Friday, April 12, 2013

My Secret Weapon Threshold Workout


Improving our lactate and aerobic thresholds is a major focus in the training of distance runners.  Improvements in these two areas usually translate directly into improvement in our race times in long distance races (10k-marathon).   Sparking continued improvement in these thresholds requires attacking them from different angles, so I am always on the lookout for different ways to effectively do this.  What I wanted to share with you today is my secret weapon threshold workout, “The Wave Tempo”,  that I have had a ton of success with, to the point that it is now one of my major threshold weapons I include in many of my training programs. 
Threshold Definition
A good place to start the discussion of this workout is by defining each of the thresholds we are targeting.

Lactate Threshold :  As we run at progressively faster paces, the levels of lactate in our cells increase.  Our lactate threshold is the point at which lactate levels start to run away and the level of increase in lactate grows exponentially with additionally increases in speed.  In well trained runners, the pace that represents their lactate threshold is usually the pace they can hold for 60 minutes in an all-out effort (i.e. a race).  For elite women runners this represents between 15k and 20k race pace. For elite men runners this represents between 20k and half marathon race pace. 
 
Aerobic Threshold:   As we run at progressively faster paces, the amount of calories we burn per mile increases.  At our aerobic threshold, our calories burned for each additional increase in speed increases by a great rate than it had previously (slope changes to a steeper grade).  Similarly, as we run at progressively quicker paces, our ventilation rate (breathing rate) increases up to a point of which it has reached it maximum rate.   At aerobic threshold the increase in ventilation rate for each incremental increase in pace grows at a greater rate than had previously.  In well trained runners, the pace that represents their aerobic threshold is usually the pace they can hold for 120 minutes in an all-out effort (i.e. a race) or roughly 4%-5% slower than lactate threshold pace.  For elite women runners this represents between 0.5% to 1.5% faster than marathon race pace. For elite men runners this represents between marathon race pace and 0.5% faster.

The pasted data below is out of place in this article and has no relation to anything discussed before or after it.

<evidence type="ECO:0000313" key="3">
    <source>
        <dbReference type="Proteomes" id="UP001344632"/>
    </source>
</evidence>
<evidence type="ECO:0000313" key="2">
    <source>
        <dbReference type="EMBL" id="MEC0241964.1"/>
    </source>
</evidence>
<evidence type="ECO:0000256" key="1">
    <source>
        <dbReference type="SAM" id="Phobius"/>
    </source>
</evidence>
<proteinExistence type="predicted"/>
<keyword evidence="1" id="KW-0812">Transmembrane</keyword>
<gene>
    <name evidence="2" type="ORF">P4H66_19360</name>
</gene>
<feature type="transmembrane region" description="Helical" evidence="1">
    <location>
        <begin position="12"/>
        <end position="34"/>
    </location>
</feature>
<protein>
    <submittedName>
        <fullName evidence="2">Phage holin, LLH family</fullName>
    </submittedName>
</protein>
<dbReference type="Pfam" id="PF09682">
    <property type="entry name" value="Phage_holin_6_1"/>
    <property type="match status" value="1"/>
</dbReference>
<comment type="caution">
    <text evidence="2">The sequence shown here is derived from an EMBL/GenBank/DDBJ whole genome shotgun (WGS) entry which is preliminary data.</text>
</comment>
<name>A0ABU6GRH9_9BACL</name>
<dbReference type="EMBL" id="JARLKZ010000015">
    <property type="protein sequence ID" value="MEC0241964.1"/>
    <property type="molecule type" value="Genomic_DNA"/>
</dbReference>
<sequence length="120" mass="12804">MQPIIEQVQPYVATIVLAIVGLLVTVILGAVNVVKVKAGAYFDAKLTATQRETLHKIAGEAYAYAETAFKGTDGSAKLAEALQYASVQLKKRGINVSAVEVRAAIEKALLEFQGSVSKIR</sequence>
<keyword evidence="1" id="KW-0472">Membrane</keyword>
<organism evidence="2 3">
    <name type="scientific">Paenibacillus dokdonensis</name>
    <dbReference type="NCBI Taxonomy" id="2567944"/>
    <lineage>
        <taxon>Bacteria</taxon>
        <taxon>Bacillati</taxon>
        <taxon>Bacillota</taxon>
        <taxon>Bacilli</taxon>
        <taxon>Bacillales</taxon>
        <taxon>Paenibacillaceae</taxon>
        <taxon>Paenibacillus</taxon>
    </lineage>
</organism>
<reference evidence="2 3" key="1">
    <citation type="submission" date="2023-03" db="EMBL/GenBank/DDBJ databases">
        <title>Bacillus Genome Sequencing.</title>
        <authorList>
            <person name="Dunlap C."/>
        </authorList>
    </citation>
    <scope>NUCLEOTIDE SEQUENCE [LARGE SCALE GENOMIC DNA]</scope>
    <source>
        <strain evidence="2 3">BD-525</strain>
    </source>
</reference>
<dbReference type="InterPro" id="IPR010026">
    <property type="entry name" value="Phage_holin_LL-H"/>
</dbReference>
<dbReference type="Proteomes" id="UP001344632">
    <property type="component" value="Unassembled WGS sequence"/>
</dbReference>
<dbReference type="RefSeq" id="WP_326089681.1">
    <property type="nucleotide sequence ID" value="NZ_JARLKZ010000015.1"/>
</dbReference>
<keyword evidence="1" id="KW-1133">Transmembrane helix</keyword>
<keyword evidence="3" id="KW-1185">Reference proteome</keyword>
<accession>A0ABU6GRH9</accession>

Wave Tempo
Ok so now that we have defined the 2 different thresholds we are targeting, let me define the different wave workouts we do to target each threshold.

Lactate Threshold Wave Tempo
This is a continuous 24 to 30 minute run broken into 2-5 minute segments with the pace alternating between 4-5% slower and 3-4% faster than Lactate Threshold pace.  This wave workout always starts with the slower segment and ends with a faster segment.    This can also be done in terms of miles rather than minutes, such as a 5 mile to 10k run alternating half mile or 1k segments. 
Example: If LT pace is 5:30 per mile than I may have this athelte do a 5 mile wave tempo, alternating half mile segments at 5:43-5:46 pace (4-5% slower than 5:30 pace) and 5:17-5:20 pace (3-4% faster than 5:30 pace).

Aerobic Threshold Wave Tempo
This is a continuous 48 to 60 minute run broken into 3-8 minute segments with the pace alternating between 4-5% slower and 3-4% faster than Aerobic Threshold pace.  This wave workout always starts with the slower segment and ends with a faster segment.    This can also be done in terms of miles rather than minutes, such as a 15k or 10 mile run alternating 1k or 1 mile segments.
Example: If AT pace is 5:45 per mile than I may have this athelte do a 10 mile wave tempo, alternating one mile segments at 5:59-6:02 pace (4-5% slower than 5:45 pace) and 5:31-5:35 pace (3-4% faster than 5:45 pace).

How/Why They Work